My 'Weeds in the Urban Landscape' class meets every Wednesday morning, and each week, we travel to a new place in the Bay Area to study the weeds that grow there; some are coastal, some are inland, some have northern exposures, some southern, some are in sandy soil, some in clay, some in landfill. On Alcatraz, we had an opportunity to see weeds in pretty much every exposure, in pretty much every kind of soil. Alcatraz is just a bare rock rising out of the San Francisco Bay; when it was used as a military outpost during the Civil War, dirt was brought in to mobilize cannons, and to absorb the shock waves when they were fired. This dirt came from nearby Angel Island. Gardens were first planted by the military families who lived here, then by the inmates when Alcatraz was used as a prison, as well as by the families of the guards who also lived on the island. The prison was closed in 1963, and for years there was no official gardening program; however, in the last 15 years, a large volunteer corps has arisen to plant and tend the flowers on Alcatraz.
The weeds arrived here in the soil that was brought in, and by birds colonizing the island. There are many seagulls (California and Western) and cormorants (Brandt's and Pelagic) that nest here each year; I met an ornithologist whose job it is to study these birds, and we had a fascinating conversation about the mating and nesting habits of the gulls and cormorants, as well as the Black-Crowned Night Heron, Snowy Egrets, and Pigeon Guillemots that were all over the island.
There were a lot of distractions on the island, but we came to study weeds and make a revised weed list for the naturalists in charge, so that's what we did. We took the first boat out to the island, with the rangers and workers and volunteers, at the crack of dawn. This was lovely because we were able to have some time alone there before the hoards of tourists descended. The last time I visited Alcatraz, I was in my early twenties, and I was more interested in the prison and the stories there, rather than the external natural communities. On this visit, we did not go inside any buildings, as our time was focused outdoors.
Since I've been taking this weeds class, I've developed new eyes. I've always noticed things that other folks haven't, when I'm on hikes or out in the wild, but now I am even more aware of the little things. There's so much to see in the micro world. However there was one thing that was very obvious right away, in a macro way - the pro-Native-American graffiti all over the island. Either I hadn't seen it in my previous trips, or it has been done in the last twenty years.
We spent the lion's share of our time on the island making a current list of all the weed species, both native and exotic. We were able to find and categorize over 100! We wandered around the island for hours, talking about plants; we had a lot of tourists stop to listen and ask what we were studying. Then they'd move away, disappointed. Why study weeds? I can totally understand this opinion. But I have grown to have a new respect for weeds, and how and why they behave the ways they do. Scrappy. That's what they are.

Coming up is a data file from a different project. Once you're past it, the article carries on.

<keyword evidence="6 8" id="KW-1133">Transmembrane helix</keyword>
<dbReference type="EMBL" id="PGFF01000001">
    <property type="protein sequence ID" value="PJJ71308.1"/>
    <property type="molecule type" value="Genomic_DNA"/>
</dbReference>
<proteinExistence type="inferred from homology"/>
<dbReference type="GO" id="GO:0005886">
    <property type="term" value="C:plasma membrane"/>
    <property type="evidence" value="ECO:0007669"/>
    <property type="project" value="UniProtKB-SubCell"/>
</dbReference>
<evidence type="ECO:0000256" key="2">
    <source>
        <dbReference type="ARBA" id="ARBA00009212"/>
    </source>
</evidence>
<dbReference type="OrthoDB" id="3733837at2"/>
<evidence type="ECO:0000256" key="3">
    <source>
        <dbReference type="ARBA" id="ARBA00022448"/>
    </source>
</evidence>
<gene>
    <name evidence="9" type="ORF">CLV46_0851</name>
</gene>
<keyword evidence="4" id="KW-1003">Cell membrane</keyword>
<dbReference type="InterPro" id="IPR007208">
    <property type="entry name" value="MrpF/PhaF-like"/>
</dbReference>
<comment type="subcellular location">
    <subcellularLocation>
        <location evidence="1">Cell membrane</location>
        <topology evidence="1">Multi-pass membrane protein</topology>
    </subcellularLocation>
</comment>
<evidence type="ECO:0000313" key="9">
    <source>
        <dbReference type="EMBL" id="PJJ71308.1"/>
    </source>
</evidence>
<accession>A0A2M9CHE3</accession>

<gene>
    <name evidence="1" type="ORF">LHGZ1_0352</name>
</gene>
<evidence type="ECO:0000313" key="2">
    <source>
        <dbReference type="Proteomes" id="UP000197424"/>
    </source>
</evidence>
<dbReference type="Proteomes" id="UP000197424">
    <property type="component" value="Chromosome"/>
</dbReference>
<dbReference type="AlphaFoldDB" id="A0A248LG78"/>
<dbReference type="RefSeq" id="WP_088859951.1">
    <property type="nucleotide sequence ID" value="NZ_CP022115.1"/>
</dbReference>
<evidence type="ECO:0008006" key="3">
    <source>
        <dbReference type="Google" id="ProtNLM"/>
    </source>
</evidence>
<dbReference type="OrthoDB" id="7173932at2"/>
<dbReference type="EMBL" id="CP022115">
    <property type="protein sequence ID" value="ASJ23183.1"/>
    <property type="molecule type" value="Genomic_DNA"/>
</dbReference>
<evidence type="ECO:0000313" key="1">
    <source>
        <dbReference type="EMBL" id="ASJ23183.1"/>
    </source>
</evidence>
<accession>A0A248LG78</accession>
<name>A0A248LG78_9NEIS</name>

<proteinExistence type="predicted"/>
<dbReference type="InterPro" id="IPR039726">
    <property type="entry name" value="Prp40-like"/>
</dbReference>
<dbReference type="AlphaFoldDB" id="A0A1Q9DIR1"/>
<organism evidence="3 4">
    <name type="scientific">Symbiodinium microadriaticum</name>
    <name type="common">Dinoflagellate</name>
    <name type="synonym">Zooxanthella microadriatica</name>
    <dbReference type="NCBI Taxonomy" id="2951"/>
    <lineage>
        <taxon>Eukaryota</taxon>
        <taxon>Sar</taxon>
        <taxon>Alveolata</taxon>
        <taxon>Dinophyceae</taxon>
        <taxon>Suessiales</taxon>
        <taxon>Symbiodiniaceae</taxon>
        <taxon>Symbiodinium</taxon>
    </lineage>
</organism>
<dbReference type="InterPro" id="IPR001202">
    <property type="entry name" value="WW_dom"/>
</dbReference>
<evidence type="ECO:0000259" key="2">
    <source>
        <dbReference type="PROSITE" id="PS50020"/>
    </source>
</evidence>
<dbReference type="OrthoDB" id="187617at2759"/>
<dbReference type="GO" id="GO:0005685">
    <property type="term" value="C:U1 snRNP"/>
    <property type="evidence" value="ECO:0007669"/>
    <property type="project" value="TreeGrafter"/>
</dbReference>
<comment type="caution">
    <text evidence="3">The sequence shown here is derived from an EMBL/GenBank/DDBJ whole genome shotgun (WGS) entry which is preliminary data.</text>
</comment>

However I'd have to say that the planned and tended gardens really were more fun to look at, and we spent a lot of time talking about those as well. What was so terrific about all these gardens was the setting. All these old, crumbling facades, with brilliant flowers set against them. The juxtaposition of old and new was what really made this place beautiful. And then, of course, the location and the background of the bay and the surrounding hills and communities. Man-made vs. nature.
It was also very gratifying to see native bees all over the flowers. That means that they are nesting there. I only saw one honeybee - who knows from how far away that bee came? I didn't see any feral honeybee hives on the island, but I suppose there could be one in a tree or in an old building. I doubt the folks in charge would leave a feral bee nest in a place that gets millions of tourists visiting, though. Doesn't matter, the native bees do an excellent job here pollinating the flowers.
It was a fabulous trip. Not so fun on the boat ride back, with about a thousand other people; where we had been able to roam all over the ship on the way over, even in front of the captain's deck with our face to the wind and the Bay, now we were jammed check-by-jowl with a many-languaged humanity. I suppose that has its own rewards, but I was pooped and glad to get off that boat at Pier 33, only to then face traffic all the way home. One of the things about spending so much time in nature, outdoors, is how awful you feel when you're trapped in a vehicle, on a bridge, in crawling traffic. I kept thinking about a seagull I had seen on the island, perched in an agave blossom, high above the human activity milling about below.
My midterms are over, and I'm officially on spring break. Time to turn my thoughts to the home turf. It's still not time to plant the summer garden; temperatures remain in the 40's in our yard at night. However I can start to do more planning, and get the truckload of compost delivered and added to the beds. I'd like to get all my term papers done over the next week too, as well as hike in the nearby hills and see which native wildflowers are blooming. I've definitely felt that I haven't been very home-and-hearth focused, though, so I need to get some stuff done around the house and spend some time with my children, whether they want to or not. :)